Wednesday, December 21, 2011

Emperor - IX Equilibrium (1999)

The one thing IX Equilibrium gets immediately right over Anthems to the Welkin to the Dusk is that it grabs the listener by the throat and then keeps squeezing. While I can't promise that this is some cohesive work of brilliance on the level of Emperor's debut, it's at least far more engaging over the course than its 1997 predecessor. While this album adheres to Anthems level of studio presentation and polish, many of the individual components stand out far more on their own. It's not some wall of force from which the audience should be expected to pluck out individual, memorable strains where there are none. The guitars are more potent, frenzied and pummeling, and the vocals more angered and distinct, or more convincing when they swerve into cleaner territory. The riffs are slightly more charismatic and varied, and the lyrics just as strong as either of the earlier full-lengths.

That said, where this one suffers a bit is in the consistency of the songs' quality. A few of them kick serious some backside, and the rest are competent but undistinguished. IX Equilibrium can seem almost confusing for the first few spins, due to its heightened sense of technical acrobatics, a hyperactive carousel of psychosis. Given some attention, though, it yields reasonable enough rewards and several of the tracks belong on any Emperor highlight reel. It's also worth noting that this is really the final 'black metal' album in the Norwegians' career. Esoteric and artsy to the extreme, Ihsahn and company never had any real intentions of repeating themselves, but stretching the possibilities of what this music could accomplish if flavored with various outside influences. The obvious would be neo-classical composition, but if you've listened to either of the head honchos' other projects (Peccatum, Zyklon, Ihsahn solo material ,etc) you can hear the larger pattern of evolution always at the fore of their creative mindset. And given Emperor's position as top shelf, intelligent entertainers, I think they set a pretty good example for the many black metal acts since who've incorporated classical, progressive, ambient and death metal into their throughput.

IX Equilibrium takes no time gathering its storm together and unleashing it through "Curse You All Men!", one of the more exciting tracks on the album, with loads of intense riffing that never seems to become overshadowed by the backing orchestration. The verse rhythms are taut and punishing, with cautionary horns blaring off against the muted tremolo, yet at the same time playfully threaded with sweeping pianos. Not all the patterns are interesting, but so unified in thundering violence that you never really get to come up for air and complain about it. The same could be said for numerous other tracks here like "Decrystallizing Reason", "The Source of Icon E", or "Sworn", all of which practice the same overwhelming whirlwind aesthetics and prove that Emperor was still one of the most precise, hard hitting acts throughout all of the modernization of European black metal into the 21st century.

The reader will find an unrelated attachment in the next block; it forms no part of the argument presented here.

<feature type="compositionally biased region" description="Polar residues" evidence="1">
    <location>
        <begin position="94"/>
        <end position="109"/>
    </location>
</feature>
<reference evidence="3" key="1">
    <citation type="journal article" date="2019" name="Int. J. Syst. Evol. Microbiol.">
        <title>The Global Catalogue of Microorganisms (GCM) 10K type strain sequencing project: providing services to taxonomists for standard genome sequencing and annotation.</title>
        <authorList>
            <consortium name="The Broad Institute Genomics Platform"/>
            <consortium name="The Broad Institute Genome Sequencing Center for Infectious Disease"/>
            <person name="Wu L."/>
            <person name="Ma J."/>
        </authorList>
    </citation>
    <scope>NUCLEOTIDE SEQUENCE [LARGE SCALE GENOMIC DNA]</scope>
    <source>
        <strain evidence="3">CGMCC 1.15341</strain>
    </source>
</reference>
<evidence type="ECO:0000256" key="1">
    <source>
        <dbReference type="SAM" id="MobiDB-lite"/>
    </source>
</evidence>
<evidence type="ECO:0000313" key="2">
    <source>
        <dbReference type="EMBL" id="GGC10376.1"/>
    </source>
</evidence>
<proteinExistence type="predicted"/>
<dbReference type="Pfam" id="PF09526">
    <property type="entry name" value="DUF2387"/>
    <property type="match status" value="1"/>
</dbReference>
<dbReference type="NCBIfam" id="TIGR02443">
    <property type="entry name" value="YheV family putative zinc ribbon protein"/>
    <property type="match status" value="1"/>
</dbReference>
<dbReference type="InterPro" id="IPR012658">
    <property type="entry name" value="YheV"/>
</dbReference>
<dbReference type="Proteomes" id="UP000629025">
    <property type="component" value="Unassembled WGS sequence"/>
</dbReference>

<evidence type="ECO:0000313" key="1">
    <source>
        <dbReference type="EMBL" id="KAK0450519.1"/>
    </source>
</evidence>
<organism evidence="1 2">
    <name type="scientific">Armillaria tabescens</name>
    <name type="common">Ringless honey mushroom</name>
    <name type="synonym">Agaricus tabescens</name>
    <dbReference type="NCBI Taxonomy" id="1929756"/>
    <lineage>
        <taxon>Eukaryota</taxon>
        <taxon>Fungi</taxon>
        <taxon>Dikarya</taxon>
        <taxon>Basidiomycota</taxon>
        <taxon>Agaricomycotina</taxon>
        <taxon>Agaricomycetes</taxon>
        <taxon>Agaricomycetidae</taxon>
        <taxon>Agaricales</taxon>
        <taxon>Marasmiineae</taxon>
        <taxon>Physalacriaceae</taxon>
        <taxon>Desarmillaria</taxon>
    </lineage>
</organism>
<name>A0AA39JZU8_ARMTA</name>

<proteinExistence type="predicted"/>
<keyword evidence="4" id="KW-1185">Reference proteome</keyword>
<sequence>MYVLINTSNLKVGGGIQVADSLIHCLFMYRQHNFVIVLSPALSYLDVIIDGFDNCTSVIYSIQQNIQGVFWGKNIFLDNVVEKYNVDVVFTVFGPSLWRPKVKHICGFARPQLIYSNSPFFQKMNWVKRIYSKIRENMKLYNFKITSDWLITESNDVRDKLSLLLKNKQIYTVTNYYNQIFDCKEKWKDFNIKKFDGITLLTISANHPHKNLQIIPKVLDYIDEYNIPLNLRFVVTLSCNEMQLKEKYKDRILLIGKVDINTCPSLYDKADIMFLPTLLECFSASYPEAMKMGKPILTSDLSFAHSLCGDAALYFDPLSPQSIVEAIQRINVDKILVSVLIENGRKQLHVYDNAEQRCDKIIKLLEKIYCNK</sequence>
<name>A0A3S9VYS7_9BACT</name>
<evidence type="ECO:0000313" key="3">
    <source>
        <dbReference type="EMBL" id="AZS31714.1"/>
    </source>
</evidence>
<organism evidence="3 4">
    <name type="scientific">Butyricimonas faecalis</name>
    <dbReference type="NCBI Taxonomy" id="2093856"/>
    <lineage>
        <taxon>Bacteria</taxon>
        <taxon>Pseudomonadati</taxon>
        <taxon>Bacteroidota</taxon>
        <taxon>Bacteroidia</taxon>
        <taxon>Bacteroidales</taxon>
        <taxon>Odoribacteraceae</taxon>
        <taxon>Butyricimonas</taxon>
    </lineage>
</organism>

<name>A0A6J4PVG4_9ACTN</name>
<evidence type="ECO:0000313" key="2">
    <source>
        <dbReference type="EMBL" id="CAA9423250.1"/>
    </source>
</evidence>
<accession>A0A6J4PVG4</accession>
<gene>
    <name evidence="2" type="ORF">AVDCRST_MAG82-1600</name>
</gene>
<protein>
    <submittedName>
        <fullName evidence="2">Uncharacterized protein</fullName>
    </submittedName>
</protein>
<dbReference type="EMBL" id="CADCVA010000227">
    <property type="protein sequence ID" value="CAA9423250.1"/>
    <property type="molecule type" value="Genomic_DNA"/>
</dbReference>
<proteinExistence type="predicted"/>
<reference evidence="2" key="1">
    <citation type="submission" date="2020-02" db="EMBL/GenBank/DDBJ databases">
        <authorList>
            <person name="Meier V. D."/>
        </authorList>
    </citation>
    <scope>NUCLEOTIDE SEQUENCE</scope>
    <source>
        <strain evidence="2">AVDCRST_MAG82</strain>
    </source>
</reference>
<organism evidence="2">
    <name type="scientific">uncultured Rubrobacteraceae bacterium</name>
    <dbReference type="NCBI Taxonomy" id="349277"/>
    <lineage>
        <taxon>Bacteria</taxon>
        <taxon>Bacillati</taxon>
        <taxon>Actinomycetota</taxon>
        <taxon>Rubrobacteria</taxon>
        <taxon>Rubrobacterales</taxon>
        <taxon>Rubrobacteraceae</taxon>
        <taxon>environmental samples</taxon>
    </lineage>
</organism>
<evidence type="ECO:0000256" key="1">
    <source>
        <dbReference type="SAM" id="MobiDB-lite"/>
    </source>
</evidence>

But in truth, this is an album which becomes more intriguing in lockstep to its eccentricity. One of the finer pieces is "Nonus Aequilibrium", which makes excellent use of the clean, brooding along with a surgical sequence of rapid fire mutes and gleaning, sparse melodies. "An Elegy of Icaros" measures off smoother contours of progressively infused guitars with some swerves into pure thrash, vibrant synthesizers and more of Ihsahn's howling. "The Warriors of Modern Death" has this great, mid-paced rocking undercurrent which reminded me quite a lot of the late 80s Viking initiative taken by Bathory, only with some bursts of chugging, orchestration and unusual, subtle leads to vary the formula. Yet, even in all these cases, one can trace the straight roots back to Anthems and In the Nightside Eclipse. Emperor had yet to foray too far from their original path, and thus IX Equilibrium earns a measure of respect even from those who loathe its successor.

Ultimately, while it's a more functional and formidable follow-up to Anthems to the Welkin at Dusk, the album still lacks a lot of that punch which cast the debut instantly into legend. It may just be the more polished production standards, which leech away some of the malevolence and mystique of the genre, but thematically the songwriting here is more about dextrous wizardry than creating some pervasive, haunted atmosphere. I was personally the most impressed with this band when I could listen to their music on some cold or raining (or both) night and have the skin scared off me by their sonic despotism and desperate, narcissistic hostility. An album like IX Equilibrium is more something I put in the stereo to show friends just how dizzying this trio of Ihsahn, Samoth and Trym had become upon their individual instruments. Talented, technical and complex, I enjoyed the album more than Anthems, though it's still far from essential.

Verdict: Win [7.25/10] (however hard the strikes may be)

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